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Galaxy Angel Volume 2 Manga Review

3 min read
The characterization is just as good as the anime, and the overall storytelling is stronger.

Takuto takes more of a center stage as the search for Prince Shiva heats up.

Creative Staff
Story: Kanan
Art: Kanan
Translation/Adaptation: Ken Wakita, Jason R Grissom, Stephanie Sheh
Lettering and Touch-Up: Fawn Lau

What They Say
Five Angels are on a Mission to Save the Universe! The Angel Troupe continue their voyage to safety, and make a stop at Planet Oasia, known for its hot springs. Ranpha has an ulterior motive for going to the planet – to find the “Secret Hot Spring” that will foresee her future lover. However, things don’t always go as planned. Ranpha and Milfeulle fall into Lulu’s trap and are captured. Lulu tells Takuto to hand over Prince Shiva for their safe return. What will Takuto do?

Content: (please note that content portions of a review may contain spoilers):
Having recently read the first volume of the series, I found I was surprised at how different it was from the excellent anime. The humor is the same, but the manga is a bit more focused, a fact that carries on this volume as we get two distinct storylines that carry us through: the obligatory hot springs “episode” and the capture of Milfeulle and Ranpha by Lulu, one of Lord Eonis’s underlings. The storytelling continues to be strong, and the humor is great as always. The manga is moving along at a pretty good clip.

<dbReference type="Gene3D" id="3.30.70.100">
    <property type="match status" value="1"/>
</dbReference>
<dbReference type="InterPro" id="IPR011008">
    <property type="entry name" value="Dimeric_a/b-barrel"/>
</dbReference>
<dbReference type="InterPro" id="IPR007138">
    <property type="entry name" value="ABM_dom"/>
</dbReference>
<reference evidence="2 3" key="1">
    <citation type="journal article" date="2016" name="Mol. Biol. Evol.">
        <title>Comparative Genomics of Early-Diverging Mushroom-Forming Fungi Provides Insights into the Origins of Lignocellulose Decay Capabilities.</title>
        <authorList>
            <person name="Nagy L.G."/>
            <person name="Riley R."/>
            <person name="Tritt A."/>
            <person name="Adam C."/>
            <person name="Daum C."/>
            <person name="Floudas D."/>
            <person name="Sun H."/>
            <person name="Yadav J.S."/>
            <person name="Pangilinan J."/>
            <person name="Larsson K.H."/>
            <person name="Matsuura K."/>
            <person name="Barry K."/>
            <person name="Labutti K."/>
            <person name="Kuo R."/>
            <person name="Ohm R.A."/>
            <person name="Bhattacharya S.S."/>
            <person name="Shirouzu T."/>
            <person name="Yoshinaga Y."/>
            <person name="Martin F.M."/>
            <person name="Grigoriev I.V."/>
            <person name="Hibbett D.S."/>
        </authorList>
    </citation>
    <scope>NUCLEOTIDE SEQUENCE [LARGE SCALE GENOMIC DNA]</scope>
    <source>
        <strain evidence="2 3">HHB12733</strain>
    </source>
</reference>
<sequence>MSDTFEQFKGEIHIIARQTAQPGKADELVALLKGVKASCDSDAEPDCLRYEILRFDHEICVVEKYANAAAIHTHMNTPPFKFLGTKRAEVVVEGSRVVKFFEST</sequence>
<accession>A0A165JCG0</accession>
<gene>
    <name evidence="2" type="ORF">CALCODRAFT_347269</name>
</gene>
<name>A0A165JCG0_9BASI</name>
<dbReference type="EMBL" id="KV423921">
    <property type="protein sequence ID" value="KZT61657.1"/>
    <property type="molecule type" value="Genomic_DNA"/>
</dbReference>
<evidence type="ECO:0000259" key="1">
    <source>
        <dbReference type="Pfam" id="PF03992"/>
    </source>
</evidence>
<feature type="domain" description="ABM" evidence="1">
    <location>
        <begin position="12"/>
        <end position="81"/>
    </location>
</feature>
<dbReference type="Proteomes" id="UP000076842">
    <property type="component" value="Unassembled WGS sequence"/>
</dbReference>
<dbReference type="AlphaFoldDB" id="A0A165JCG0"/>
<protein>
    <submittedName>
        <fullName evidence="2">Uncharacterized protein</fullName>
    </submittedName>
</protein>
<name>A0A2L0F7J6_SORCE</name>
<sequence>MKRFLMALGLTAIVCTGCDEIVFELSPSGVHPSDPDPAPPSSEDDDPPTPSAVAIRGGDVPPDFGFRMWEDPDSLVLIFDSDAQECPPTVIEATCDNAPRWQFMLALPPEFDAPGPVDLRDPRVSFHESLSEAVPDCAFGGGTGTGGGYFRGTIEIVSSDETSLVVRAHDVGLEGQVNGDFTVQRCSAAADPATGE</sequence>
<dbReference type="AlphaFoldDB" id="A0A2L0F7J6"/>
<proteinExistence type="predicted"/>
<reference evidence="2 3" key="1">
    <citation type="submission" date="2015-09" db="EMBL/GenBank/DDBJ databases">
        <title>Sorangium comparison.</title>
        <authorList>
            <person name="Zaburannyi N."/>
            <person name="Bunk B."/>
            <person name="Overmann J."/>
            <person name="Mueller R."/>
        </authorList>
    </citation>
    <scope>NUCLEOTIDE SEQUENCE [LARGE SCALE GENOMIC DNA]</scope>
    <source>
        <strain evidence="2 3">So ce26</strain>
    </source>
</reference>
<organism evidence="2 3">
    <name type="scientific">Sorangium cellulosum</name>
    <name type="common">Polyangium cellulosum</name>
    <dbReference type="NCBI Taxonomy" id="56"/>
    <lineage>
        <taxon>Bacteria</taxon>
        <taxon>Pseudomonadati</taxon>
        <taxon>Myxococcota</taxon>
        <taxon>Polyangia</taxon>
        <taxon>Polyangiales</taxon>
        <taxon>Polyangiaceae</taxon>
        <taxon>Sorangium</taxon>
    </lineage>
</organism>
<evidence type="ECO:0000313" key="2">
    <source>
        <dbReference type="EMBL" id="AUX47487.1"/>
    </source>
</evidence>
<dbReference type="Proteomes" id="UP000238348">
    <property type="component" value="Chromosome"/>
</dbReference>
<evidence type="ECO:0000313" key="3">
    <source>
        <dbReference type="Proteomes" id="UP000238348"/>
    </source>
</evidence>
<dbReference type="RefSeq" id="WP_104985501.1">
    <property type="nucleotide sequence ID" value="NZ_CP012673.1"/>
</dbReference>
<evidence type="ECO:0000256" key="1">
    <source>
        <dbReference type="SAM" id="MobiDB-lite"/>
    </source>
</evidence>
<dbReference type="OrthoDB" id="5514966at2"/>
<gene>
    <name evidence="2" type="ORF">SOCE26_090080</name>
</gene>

But what surprised me in this volume was the role of Takuto Meyers, the captain of the Angels’ ship, and the man nominally in charge of their actions. Takuto is not in the anime, so it took a little time for me to adjust to his presence, and this volume makes it clear that he is the protagonist of the series, and not Milfeulle as in the anime. As that fell into place, I also realized what it was about this that felt so familiar, and yet not Galaxy Angel: Takuto reminds me completely of Justy Ueki Tylor, and therefore the Galaxy Angel manga reads a lot more like the Irresponsible Captain Tylor than it does its anime counterpart. This isn’t particularly a criticism, as the Irresponsible Captain Tylor is an excellent series, and Takuto fills Tylor’s shoes well. With this realization, the whole thing is even coming together better than it was before.

In Summary
I continue to enjoy Galaxy Angel, even moreso once it occurred to me that it is attempting to occupy a similar space to the Irresponsible Captain Tylor and should not be read as much as a companion to the anime. The characterization is just as good as the anime, and the overall storytelling is stronger. That said, it is also a little less hectic even if the humor is very similar. That may or may not be a selling point for it, but accepting it for what it is, this is a really fun series so far. Recommended.

Content Grade: A-
Art Grade: A
Packaging Grade: B+
Text/Translation Grade: A

Age Rating: 13+
Released By: Broccoli Books
Release Date: May 19, 2004
MSRP: $9.99